Tuesday, March 18, 2008

Every Man is Guilty of All the Good He Didn't Do

Have you ever passed a car on the interstate, four-way flashers blinking, hood open obviously in some kind of distress and said to yourself, 'that doesn't look good-hope they get help.' Maybe lost in the aisles of Mega Mart, you've come across a small child struggling desperately to recognize a mother or father's knees in the forest of trousered Amazons surrounding her or him and you've wondered if 'some one's gonna take that kid to the help desk?' How about this one at such a routine level it doesn't register: on the way into the office from the parking lot, you walk past the Taco Bell wrapper or nearly-empty Big Gulp soda cup. When there was food or a soft drink in the containers they weighed more than they do nearly empty and yet, it's at their new and lighter weight that they are now too heavy for someone to carry to the trash can. All you can do is shake your head as you walk by the detritus on your way into the building.

We, you and me, love to believe that 'government should handle it', whatever 'it' might be and however we define government. Perhaps there should be a national Department of Being Nicer to One Another (don't worry, I'm not looking for a new job) or a Bureau of Not Wasting So Much Time and Money on Stupid Stuff. These may be good ideas-on the moon.

Here on Earth, we have most of whatever assistance we need at the ends of our two arms-yeah, our own two hands. And, because of my highly selective reading of the founding documents of this Republic, I'm pretty sure I have immediate access to whatever else I might need, beyond my own physicality or family. I've always understood the purpose of government, at whatever level you'd like to have the discussion, to be about doing for us as a collective what we cannot do for ourselves individually. I've seen some folks suggest the only proper function of a federal government should be national defense/securing of our boundaries and borders. In the world of the 21st Century, I'm not sure our international interdependence hasn't changed how the latter portion of that might get done. But that might be a topic for another time.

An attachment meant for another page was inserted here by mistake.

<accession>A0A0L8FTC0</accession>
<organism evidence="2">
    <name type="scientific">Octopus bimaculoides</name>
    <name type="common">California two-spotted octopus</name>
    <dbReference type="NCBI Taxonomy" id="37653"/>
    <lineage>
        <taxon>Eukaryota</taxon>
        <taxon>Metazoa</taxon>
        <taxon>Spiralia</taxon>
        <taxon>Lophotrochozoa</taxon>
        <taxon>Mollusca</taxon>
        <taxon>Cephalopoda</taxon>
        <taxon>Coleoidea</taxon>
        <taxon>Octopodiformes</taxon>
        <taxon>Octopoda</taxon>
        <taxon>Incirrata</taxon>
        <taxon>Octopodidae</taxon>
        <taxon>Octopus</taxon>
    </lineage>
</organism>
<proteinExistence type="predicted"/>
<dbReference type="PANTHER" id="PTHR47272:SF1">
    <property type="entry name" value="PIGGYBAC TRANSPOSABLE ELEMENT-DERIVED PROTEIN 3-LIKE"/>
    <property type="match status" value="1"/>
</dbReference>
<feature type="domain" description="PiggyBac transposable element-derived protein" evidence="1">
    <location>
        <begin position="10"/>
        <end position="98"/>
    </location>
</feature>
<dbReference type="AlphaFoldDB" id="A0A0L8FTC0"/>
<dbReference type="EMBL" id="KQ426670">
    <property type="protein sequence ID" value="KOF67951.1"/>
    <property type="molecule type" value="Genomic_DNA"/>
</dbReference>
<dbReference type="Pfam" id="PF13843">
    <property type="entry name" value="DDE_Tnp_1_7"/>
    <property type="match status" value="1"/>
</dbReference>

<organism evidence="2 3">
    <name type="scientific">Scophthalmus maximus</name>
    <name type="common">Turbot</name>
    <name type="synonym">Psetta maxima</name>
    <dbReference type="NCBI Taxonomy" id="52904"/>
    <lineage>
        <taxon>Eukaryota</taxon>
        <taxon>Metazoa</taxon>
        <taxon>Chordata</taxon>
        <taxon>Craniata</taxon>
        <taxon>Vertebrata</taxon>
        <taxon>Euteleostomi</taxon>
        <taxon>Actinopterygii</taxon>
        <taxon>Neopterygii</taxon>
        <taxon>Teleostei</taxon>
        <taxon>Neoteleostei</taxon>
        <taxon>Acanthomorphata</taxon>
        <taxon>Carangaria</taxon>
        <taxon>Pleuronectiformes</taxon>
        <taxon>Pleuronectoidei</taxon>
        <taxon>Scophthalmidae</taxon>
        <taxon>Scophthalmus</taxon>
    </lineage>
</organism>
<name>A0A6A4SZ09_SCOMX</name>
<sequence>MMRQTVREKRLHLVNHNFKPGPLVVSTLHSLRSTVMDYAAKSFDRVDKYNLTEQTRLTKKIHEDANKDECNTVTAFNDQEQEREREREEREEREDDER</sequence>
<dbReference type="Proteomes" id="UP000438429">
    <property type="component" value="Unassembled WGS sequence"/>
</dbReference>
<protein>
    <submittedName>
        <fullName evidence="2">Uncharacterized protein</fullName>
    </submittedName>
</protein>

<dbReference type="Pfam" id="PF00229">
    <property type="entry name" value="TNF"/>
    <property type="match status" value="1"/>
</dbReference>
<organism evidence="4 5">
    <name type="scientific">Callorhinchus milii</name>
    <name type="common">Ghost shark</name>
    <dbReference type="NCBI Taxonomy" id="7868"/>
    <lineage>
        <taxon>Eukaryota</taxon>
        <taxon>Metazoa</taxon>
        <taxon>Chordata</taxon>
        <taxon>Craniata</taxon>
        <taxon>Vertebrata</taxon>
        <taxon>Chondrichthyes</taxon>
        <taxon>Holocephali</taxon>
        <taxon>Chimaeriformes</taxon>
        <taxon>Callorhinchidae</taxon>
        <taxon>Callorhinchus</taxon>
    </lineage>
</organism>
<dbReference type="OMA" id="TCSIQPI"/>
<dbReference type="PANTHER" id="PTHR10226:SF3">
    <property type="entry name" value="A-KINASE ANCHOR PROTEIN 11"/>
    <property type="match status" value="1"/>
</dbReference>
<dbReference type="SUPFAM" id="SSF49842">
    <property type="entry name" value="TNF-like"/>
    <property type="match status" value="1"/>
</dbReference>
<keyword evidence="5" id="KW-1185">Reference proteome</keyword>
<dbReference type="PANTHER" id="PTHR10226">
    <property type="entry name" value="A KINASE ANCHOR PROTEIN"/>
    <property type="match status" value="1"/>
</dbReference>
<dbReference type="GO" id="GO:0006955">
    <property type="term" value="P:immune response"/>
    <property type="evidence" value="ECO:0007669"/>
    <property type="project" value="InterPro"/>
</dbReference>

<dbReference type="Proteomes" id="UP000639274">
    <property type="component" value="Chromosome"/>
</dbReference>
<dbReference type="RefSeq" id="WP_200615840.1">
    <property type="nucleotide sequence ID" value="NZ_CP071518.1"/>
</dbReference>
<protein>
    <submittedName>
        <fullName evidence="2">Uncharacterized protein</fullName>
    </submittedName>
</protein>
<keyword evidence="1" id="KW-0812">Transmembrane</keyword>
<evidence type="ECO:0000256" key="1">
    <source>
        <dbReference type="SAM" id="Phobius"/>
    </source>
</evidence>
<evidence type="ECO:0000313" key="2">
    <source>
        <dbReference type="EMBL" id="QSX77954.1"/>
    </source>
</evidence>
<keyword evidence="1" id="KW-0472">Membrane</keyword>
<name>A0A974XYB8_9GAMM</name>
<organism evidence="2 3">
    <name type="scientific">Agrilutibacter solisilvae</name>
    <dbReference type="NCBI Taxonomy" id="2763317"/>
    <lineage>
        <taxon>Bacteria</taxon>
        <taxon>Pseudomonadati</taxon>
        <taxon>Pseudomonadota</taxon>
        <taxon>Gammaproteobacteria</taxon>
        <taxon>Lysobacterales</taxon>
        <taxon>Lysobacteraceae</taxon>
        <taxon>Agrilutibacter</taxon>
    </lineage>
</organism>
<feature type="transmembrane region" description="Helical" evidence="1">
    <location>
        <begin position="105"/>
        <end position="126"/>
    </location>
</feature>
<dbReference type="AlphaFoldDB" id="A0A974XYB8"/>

All of us have so many facets of governance in our daily lives that we may have lost sight of who we are. I've heard stories for years, and it may be an urban legend (like 'we used to have a balanced budget') about an experiment that involved placing lab mice in glass containers and then slowly filling the containers with water. The mice, as would you or I, struggled to swim, to stay alive at any cost, as the water rose higher. At just the moment that the mouse, exhausted from the swimming, gives up and sinks to the bottom, thus drowning, the white-coated lab assistant would swoop in and pick the mouse out of the water and save it. Yeah, I can imagine how thrilled PETA was/is. Not the point and not close to the point.

This experiment would be conducted dozens of times in a week, for weeks on end, with the same result: no mouse was ever permitted to drown. But, and here's the interesting (to me) part: what the researchers learned, says the story, was that every rescue of a drowning mouse happened earlier and sooner than the time before. The mice, it seems, figured out (correctly) the sooner they stopped trying to save themselves, the faster someone would reach out and bring them to safety. Therefore, why try? The hand of Man became the Hand of God.

Our skills and abilities, time and talents, devoted for thousands of years to hunting and gathering and warring and colonizing and jousting and lute-playing and all the behaviors we have exhibited since becoming our own species, have atrophied and do so more everyday as we allow ourselves to become comfortable as components in the machine. I don't have to pick up that discarded coffee cup I passed last night on the sidewalk as I left a City Council meeting--Norwich has a Public Works Department to clean the streets. You don't need to make sure that lost child gets to the courtesy desk-one of the clerks in the shop can do that. and why else do we have Triple A or state troopers, if not to help a disabled motorist?

Of course, if we all thought that way we'd have nobody making breakfast this morning for those starting to get up from a night in the shelter. We'd have no one to run to help battle a blaze when the house on the corner caught on fire and the kids that are treated as spare parts by the parents who never wanted them are just fine as long as they stay out of sight. Just lock your car doors when you drive through the dodgy part of town-wouldn't want any of that to get into the car would you? And cheer up, what we don't have a government program to handle, we probably have a law to prohibit.

Whenever you feel proud of that we have done in this world-think of all that we could have done. Each of us is but one, but we are one and we need to prove Voltaire wrong.
-bill kenny

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